Metabolic Bone Disease is a serious health problem for turtles. Turtles with metabolic bone disease will have irregular shell growth. Their shell will grow at a slower rate compared to the size of their body. The shell can be soft, depressed, or inward-looking. Not only the shell but the jaw and bone structure of your turtle can also have abnormal shapes.
How to Treat Metabolic Bone Disease
Improper diet, especially lack of calcium, is the main reason for metabolic bone disease. Again, you may have been providing calcium to your turtle. Yet it can have bone diseases if there is insufficient sunlight or UV rays. Turtles need UVB light to synthesize calcium in their body.
So, to treat metabolic bone diseases, add more calcium to your turtle’s diet plan. In addition, set up a proper lighting system, so your turtle gets the UVB light to process the calcium in the body to strengthen its shell and bone.
When to Visit a Vet
It will take time to treat a turtle’s shell and bone structure deformation. If you do not see a satisfactory result after weeks of home treatment, you better take the turtle to the vet.
9. Shell Rot
Shell rot is also known as Septicemic Cutaneous Ulcerative Disease (SCUD). It occurs when a wound on the shell of the turtle gets infected with bacteria or fungus. You will see flaky scutes on the shell, which may peel off unevenly.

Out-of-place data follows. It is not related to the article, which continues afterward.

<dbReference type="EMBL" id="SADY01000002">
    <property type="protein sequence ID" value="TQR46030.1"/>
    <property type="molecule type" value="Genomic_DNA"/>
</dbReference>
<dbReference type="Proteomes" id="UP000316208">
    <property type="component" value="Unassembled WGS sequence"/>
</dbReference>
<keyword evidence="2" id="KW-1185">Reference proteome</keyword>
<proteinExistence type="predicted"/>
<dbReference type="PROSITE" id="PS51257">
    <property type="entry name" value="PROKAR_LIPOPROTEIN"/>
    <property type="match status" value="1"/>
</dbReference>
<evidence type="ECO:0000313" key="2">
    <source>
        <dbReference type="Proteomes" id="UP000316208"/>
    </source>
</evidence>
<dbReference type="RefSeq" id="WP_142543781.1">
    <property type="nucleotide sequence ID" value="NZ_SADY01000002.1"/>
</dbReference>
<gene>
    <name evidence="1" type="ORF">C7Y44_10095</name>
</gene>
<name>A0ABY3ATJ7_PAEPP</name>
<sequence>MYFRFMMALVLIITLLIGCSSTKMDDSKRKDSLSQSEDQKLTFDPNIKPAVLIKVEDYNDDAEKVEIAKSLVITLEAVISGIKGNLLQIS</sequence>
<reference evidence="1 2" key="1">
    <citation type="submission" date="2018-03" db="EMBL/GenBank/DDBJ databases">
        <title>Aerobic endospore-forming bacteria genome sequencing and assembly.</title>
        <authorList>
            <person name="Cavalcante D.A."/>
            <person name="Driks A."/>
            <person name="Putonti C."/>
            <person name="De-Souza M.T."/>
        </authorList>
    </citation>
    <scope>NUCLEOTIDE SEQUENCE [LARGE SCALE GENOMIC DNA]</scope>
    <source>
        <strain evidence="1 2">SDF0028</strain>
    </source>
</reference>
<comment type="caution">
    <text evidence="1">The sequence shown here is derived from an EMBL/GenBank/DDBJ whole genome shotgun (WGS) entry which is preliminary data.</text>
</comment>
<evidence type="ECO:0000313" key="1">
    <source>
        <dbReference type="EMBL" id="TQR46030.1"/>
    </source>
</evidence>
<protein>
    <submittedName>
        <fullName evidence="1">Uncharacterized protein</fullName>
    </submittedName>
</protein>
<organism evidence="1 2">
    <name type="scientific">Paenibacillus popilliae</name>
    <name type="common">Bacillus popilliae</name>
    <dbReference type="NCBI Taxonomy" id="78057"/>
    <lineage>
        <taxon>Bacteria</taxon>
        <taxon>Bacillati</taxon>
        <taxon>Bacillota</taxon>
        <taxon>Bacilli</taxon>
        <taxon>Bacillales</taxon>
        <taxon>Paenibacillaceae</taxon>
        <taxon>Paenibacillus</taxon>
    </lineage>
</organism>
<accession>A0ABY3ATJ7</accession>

How to Treat Shell Rot
Treating shell rot at home requires patience. If you find a turtle with shell rot, remove it from the tank immediately and place it in the hospital tank. It is crucial to treat shell rot at an early stage.
Here is what you can do:
- First, clean any dirt, debris, algae, and dead cells from your turtle’s shell.
- Then use an antiseptic solution such as Betadine or healing cream like sulfadiazine iodine on the affected shell area.
- Let the medicine dry on the shell.
While your turtle is going through the treatment, avoid putting it in the water. If necessary, let the turtle swim for a while but dry it afterward. The turtle needs to bask under the UVB light for hours to treat the rot. To keep the turtle hydrated, you can offer a bowl of water for drinking or fresh fruits.
It is better to prevent the problem from ever happening to your turtle. You should keep the turtle tank clean using a powerful filter and provide adequate UVB light to prevent infection.
When to Visit a Vet?